Seniors who can't pass the AIMS test by the time
they're supposed to graduate may now keep taking
it, over and over, the state Board of Education
means students who fail one or more of the AIMS
segments would complete the 12th grade and be
out of school but still would have the option to
take the test again. Those additional
opportunities are designed to aid youngsters who
are juniors this year: They cannot get a diploma
unless - and until - they pass AIMS.
new policy, devised by state School
Superintendent Tom Horne, is not getting
plaudits from school administrators. They are
crafting their own proposal to create a
two-tiered diploma system: one for students who
pass AIMS, and one for those who try but fail.
members of the Arizona School Administrators
Association intend to take their plan not to the
Board of Education, but to the Legislature next
reflect concern that a number of seniors will
not be able to pass the math, writing and
reading sections of the test, Arizona's
Instrument to Measure Standards.
originally was supposed to be a graduation
requirement for the Class of 2002. But a high
failure rate led the Board of Education to delay
that deadline until the 2006 class.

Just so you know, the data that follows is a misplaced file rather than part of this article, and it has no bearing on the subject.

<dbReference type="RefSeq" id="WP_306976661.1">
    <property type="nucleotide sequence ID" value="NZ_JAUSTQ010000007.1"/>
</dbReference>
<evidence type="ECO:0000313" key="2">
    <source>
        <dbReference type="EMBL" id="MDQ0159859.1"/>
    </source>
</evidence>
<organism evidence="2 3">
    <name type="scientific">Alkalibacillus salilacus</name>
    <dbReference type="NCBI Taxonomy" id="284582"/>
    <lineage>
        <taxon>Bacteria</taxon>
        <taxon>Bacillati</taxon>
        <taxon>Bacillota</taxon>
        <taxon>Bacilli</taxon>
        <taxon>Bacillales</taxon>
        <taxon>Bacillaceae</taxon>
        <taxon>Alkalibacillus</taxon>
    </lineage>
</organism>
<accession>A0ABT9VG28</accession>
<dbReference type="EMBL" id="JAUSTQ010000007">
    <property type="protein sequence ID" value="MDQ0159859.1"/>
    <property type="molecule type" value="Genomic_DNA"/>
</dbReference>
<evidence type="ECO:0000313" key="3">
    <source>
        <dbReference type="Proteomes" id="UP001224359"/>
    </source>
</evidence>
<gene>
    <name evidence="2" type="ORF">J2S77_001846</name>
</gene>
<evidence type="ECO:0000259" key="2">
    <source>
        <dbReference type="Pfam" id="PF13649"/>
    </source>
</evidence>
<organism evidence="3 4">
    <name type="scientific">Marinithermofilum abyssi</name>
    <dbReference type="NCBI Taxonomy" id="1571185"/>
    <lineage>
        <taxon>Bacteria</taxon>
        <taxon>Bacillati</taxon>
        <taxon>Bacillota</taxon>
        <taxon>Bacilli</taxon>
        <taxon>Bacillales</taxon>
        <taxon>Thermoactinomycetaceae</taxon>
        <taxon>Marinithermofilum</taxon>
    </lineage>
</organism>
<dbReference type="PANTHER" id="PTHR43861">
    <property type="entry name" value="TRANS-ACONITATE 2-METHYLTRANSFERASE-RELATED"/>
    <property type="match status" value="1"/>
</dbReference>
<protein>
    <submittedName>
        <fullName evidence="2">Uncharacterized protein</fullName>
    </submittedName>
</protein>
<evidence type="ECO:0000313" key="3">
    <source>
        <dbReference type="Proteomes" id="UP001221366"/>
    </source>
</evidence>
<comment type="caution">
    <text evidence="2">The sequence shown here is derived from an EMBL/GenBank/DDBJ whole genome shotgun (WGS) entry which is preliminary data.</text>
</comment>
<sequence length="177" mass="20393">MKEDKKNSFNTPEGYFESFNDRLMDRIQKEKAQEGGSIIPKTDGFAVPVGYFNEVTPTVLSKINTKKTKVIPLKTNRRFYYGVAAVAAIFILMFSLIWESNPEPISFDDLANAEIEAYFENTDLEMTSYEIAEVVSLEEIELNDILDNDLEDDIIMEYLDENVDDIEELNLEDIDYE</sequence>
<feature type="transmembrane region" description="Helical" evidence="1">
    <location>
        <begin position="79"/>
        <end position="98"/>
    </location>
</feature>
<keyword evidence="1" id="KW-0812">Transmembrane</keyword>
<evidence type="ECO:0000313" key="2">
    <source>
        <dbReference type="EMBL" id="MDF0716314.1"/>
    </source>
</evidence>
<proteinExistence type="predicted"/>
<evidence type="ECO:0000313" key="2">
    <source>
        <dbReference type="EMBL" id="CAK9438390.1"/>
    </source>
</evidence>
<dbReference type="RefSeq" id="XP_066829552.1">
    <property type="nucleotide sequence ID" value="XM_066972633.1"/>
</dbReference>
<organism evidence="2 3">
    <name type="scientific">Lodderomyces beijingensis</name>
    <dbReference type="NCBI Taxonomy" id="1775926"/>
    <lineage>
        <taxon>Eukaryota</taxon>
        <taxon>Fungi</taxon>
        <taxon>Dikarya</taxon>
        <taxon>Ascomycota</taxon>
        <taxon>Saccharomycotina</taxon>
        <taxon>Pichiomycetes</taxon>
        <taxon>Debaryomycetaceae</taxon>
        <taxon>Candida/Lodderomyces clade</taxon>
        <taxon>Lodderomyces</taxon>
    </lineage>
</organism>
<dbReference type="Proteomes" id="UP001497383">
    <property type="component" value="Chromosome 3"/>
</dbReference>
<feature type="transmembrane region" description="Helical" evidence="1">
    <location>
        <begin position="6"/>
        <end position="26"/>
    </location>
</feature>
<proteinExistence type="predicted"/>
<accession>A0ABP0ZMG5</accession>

scores, however, have not gotten much better.
About 40 percent of students who were sophomores
when they took the test last spring failed the
reading and writing sections. The percentage of
students who did not pass the math portion
exceeded 60 percent.
refuses to support further delay. But he has
acknowledged that 10 percent of seniors might
Smith, who lobbies for the school
administrators, said that translates to about
7,600 seniors - a number that could prove
administrators' plan would create a "general
diploma" as an alternative.
require that students successfully complete all
their course work, said Roger Pfeuffer, interim
superintendent of Tucson Unified School
District. They also would have to take the AIMS
test each time it was offered and have 90
percent or better school attendance.
would require students to have participated in
remedial course work when offered.
really doesn't seem to be any good solution to
this," Pfeuffer said. But he said the dual
diploma would create "a framework that's
said letting students get a diploma without
proving by passing AIMS they have mastered the
subjects would remove incentive to study and do
well on the test.
contends the AIMS test accurately measures what
students are expected to have learned during
their 12 years of school. Pfeuffer disagrees,
calling the standards "unrealistic," especially
administrators' plan is designed to provide some
incentive for students to continue to try to
pass the AIMS test, even if were no longer a
graduation requirement: Anyone who passed all
three sections would not have to take the SAT,
ACT or any other college-entrance exam to gain
admission to a state university.
another flaw in the state board's decision to
allow graduates to keep taking the test until
they pass: There is no state funding for special
courses to help students who have not passed the
test by graduation day, lobbyist Smith said.
funding for tutoring would have to come from the
Legislature - something he intends to request